Steven C. Bullock. Revolutionary Brotherhood: Freemasonry and the Transformation of the American Social Order, 1730-1840. Chapel Hill: University of North Carolina Press, 1996. Review by Bill Speer.
National Treasure and its ilk have given the public a distorted perception of Freemasonry in early America. Professor Steven C. Bullock, of Worcester Polytechnic Institute, has assisted in righting this wrong with a seminal work on the transformation of Freemasonry during our nation’s formative years. While Freemasonry has been central to our history in many ways, few are aware of the subtleties therein and evolution of Freemasonry in the United States. In Revolutionary Brotherhood, Bullock traced the history of the Masonic movement from England to the United States and demonstrated how crucial Masons were to the success of both the American Revolution and the new nation under the Constitution. He placed the roots of Freemasonry firmly in the stonemason guilds, but he failed to document this successfully and he did not address other possible origins. His prose interwove Freemasonry with the ebb and flow of social and political movements of the day.
During the Revolution, Southern planters like George Washington and Richard Henry Lee had little in common with New Englanders like Nathanael Greene, a Quaker from Connecticut, and Paul Revere, a Massachusetts engraver, even less with the likes of the Marquis de Lafayette and Baron Frederick von Steuben. Bullock extensively explored the link that bound these and many other Revolutionaries together, Freemasonry.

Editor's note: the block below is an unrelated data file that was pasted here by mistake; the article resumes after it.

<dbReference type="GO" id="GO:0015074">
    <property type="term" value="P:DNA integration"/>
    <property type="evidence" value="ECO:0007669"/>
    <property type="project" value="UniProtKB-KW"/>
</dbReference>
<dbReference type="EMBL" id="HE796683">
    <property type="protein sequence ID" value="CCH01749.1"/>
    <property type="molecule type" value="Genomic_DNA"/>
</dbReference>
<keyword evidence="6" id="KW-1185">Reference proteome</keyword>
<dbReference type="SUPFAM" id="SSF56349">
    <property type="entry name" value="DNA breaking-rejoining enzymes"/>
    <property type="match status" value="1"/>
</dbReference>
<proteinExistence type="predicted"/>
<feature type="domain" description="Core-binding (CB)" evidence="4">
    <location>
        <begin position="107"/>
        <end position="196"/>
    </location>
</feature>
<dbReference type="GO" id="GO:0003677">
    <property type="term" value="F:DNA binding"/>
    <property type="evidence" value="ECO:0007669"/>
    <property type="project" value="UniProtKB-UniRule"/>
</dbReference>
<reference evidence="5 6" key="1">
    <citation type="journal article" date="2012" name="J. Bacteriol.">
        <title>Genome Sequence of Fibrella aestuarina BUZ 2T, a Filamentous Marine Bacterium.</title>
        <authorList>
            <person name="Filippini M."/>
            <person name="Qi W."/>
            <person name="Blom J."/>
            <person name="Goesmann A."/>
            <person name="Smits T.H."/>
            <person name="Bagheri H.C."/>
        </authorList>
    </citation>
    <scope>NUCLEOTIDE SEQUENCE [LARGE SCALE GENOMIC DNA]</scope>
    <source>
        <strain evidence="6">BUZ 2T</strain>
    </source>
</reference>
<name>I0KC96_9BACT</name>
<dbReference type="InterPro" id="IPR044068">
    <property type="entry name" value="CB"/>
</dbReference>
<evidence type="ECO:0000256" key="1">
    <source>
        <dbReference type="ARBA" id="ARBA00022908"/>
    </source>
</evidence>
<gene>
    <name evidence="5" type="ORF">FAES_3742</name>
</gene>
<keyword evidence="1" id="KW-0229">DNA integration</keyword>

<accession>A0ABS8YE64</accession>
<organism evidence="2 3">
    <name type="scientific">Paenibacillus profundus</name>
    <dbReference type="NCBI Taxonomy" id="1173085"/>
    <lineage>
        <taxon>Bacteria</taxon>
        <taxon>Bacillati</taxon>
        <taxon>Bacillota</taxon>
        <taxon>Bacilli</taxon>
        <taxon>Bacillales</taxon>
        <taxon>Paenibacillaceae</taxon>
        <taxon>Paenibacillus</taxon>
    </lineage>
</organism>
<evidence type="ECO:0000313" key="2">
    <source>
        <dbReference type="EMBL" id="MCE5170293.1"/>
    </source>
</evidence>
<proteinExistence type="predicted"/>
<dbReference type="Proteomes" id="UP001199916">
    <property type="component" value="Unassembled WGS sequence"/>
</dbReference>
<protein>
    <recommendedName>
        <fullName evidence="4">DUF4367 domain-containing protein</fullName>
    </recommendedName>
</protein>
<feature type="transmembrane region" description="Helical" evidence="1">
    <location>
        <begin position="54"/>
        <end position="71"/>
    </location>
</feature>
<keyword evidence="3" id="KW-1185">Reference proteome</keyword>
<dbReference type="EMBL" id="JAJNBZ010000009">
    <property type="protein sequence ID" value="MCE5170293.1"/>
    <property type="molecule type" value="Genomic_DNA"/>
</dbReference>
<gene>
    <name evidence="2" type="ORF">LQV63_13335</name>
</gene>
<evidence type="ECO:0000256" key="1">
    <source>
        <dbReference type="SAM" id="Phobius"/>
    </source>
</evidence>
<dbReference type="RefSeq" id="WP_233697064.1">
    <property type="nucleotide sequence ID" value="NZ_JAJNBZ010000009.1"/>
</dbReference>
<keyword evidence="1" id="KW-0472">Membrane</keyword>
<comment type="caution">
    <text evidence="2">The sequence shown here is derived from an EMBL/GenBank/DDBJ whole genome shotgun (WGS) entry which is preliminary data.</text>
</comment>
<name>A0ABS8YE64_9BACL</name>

Bullock attempted to answer such questions as what Freemasonry stood for, what issues Freemasonry confronted, and how the public as a whole reacted to Freemasonry. He tackled confusing and difficult issues like the rise of the Anti-Masonic party (our first true third party) and in the 1820s, the William Morgan affair and its impact upon Freemasonry and the public as a whole. He relied upon both published and unpublished primary sources (including numerous Blue Lodge and Grand Lodge documents) and extensively documented his findings.
This work is not an easy read and can seem dull and listless, at times, the kind of writing sometimes anticipated from mainstream historians writing to their peers. However, the book is overflowing with fascinating insights into Freemasonry in the period. His argument is complex with many subplots. Beginning in the eighteenth-century, British Freemasonry was a blend of esoteric ancient wisdom and mystical religious beliefs enveloped by terms and practices taken from guilds. In Colonial American cities, the Craft legitimized and justified the claims of social elites. By the mid eighteen-century, a transformational Freemasonry came from England to the Colonies, known as the “Ancients.” This group brought new rituals and beliefs and allowed the common man into the Craft. It is interesting to note that due to a schism between the two groups, Philadelphia Masonic Lodges did not participate in the funeral of Brother Benjamin Franklin; they completely ignored the event and did not even record it, as Franklin was the wrong “sort” of Freemason. This incident underlines the institutional transformation that occurred within Franklin’s sixty-year life as a Freemason.
This work should be standard reading for anyone interested in the early years of Freemasonry in America. One final observation, a subtle theme of Bullock’s piece is the inability of Freemasonry to change with the times. This should serve as a cautionary tale for the Fraternity today, we must learn from our past mistakes.